There are bigger things on the agenda during U.S. President Barack Obama's Asia trip than symbolism, but symbolism counts, even if it's hard to quantify. That's why it was important that Obama stayed in the Taj Mahal Hotel and Tower when he and the First Lady visited Mumbai on the first leg of the tour. The Taj was the best-known of several targets during the horrific terrorist attacks of November 2008 by Pakistan-based Islamic militants on innocent people in Mumbai.
The attackers also understood the importance of symbolism. That is why they included the Taj - India's most famous hotel and a world-reknowned symbol of its travel and tourism industry - on the short list of targets. More than 160 people died in a three-day seige in which 10 heavily armed and well-trained killers held off Indian police until commandos stormed the building, putting an end to the assault, known in India as 26/11.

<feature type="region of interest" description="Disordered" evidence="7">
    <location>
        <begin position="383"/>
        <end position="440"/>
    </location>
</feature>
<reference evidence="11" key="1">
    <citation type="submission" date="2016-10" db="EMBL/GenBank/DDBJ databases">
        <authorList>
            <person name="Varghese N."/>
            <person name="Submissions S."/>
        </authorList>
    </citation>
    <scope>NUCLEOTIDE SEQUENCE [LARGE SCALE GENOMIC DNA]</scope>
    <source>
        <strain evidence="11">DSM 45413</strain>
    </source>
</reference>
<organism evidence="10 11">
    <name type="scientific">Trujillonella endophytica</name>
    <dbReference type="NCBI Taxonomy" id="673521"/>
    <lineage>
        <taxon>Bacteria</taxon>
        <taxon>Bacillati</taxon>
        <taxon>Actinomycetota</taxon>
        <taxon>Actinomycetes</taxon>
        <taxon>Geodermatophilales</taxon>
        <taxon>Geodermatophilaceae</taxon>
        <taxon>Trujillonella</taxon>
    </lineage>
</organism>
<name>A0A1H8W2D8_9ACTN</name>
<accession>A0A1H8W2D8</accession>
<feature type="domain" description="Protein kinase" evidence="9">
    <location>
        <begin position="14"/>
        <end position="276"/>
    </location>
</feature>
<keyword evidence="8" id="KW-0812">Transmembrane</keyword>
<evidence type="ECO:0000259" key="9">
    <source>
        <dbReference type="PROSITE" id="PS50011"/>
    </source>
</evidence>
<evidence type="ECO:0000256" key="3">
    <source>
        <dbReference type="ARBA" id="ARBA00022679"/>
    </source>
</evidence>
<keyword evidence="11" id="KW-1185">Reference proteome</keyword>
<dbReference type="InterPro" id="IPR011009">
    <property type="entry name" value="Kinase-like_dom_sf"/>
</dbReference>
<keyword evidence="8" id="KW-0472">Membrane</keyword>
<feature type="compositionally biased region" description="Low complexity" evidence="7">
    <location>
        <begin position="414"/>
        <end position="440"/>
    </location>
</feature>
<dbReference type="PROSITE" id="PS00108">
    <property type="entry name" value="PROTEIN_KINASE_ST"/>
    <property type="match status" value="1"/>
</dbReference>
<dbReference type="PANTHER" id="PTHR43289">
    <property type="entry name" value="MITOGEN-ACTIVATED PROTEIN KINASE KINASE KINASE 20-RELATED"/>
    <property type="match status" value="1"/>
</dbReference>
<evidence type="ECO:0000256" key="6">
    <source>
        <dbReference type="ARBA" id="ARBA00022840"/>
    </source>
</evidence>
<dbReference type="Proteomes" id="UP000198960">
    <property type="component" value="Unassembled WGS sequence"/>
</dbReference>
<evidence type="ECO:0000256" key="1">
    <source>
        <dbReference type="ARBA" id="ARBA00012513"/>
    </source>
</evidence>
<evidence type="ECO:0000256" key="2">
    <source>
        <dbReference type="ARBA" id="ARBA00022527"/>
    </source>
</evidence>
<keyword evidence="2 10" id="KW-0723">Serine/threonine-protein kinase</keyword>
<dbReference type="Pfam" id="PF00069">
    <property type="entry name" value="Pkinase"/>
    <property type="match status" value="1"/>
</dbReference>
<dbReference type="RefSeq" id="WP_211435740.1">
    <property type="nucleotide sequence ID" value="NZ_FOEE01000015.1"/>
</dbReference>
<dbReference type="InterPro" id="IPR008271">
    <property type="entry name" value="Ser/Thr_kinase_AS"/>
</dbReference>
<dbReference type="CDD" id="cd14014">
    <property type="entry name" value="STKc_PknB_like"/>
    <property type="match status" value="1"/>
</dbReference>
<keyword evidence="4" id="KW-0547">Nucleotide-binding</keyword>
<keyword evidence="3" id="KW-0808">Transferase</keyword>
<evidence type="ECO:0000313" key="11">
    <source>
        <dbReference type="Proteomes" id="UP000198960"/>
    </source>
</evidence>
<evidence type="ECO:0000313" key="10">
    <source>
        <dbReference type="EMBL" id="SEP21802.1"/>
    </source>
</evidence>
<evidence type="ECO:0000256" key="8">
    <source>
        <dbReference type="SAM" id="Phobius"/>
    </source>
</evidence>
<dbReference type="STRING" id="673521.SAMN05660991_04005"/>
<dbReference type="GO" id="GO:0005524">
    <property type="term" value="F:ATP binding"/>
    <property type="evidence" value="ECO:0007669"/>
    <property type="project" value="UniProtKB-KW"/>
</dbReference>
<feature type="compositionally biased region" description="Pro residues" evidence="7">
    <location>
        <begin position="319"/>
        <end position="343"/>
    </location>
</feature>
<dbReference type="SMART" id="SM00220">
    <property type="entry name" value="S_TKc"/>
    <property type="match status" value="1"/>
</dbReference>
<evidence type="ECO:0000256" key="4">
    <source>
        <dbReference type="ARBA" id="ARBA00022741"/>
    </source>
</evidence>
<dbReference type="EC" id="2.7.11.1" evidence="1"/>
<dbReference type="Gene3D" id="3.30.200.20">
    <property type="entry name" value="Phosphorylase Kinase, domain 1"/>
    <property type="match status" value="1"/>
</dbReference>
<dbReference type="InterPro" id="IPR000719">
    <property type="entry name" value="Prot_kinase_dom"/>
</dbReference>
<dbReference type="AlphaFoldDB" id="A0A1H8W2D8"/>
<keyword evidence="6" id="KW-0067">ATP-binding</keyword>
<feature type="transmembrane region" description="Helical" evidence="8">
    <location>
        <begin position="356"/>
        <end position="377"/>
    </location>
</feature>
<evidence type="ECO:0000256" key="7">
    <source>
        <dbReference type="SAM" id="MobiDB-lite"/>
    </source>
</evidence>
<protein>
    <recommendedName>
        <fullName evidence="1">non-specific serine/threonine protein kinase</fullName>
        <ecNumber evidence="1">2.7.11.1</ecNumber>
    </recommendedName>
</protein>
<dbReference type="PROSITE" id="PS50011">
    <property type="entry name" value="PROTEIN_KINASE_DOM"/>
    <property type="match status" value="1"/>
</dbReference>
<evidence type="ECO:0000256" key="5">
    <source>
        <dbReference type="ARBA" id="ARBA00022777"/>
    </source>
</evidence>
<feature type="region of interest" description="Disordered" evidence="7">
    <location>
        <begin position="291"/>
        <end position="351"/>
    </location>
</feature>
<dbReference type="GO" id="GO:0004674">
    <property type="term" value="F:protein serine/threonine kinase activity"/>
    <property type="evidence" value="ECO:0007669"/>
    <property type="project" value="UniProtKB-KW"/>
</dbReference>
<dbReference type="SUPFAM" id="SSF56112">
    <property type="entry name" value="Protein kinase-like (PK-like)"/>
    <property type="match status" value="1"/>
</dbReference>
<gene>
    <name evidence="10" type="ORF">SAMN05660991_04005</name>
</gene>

I stayed in the Taj during my visit to Mumbai, almost almost exactly one year ago. (My blog posts are achived under November 2009.) It was still being rebuilt and repaired at the time but parts of the hotel were nevertheless open for business. To say that security was heavy is an understatement. Yet, for the most part the hotel didn't feel tense and staff there had a let's-get-on-with-it air of determination and defiance. The hotel GM lost his wife and two children in the attacks, yet he still works there. Such bravery is hard to imagine and deserves respect.
It was that kind of spirit that Obama honored by checking in, becoming the first foreign head of state to stay there in the two years since the attacks. It was a classy move on his part.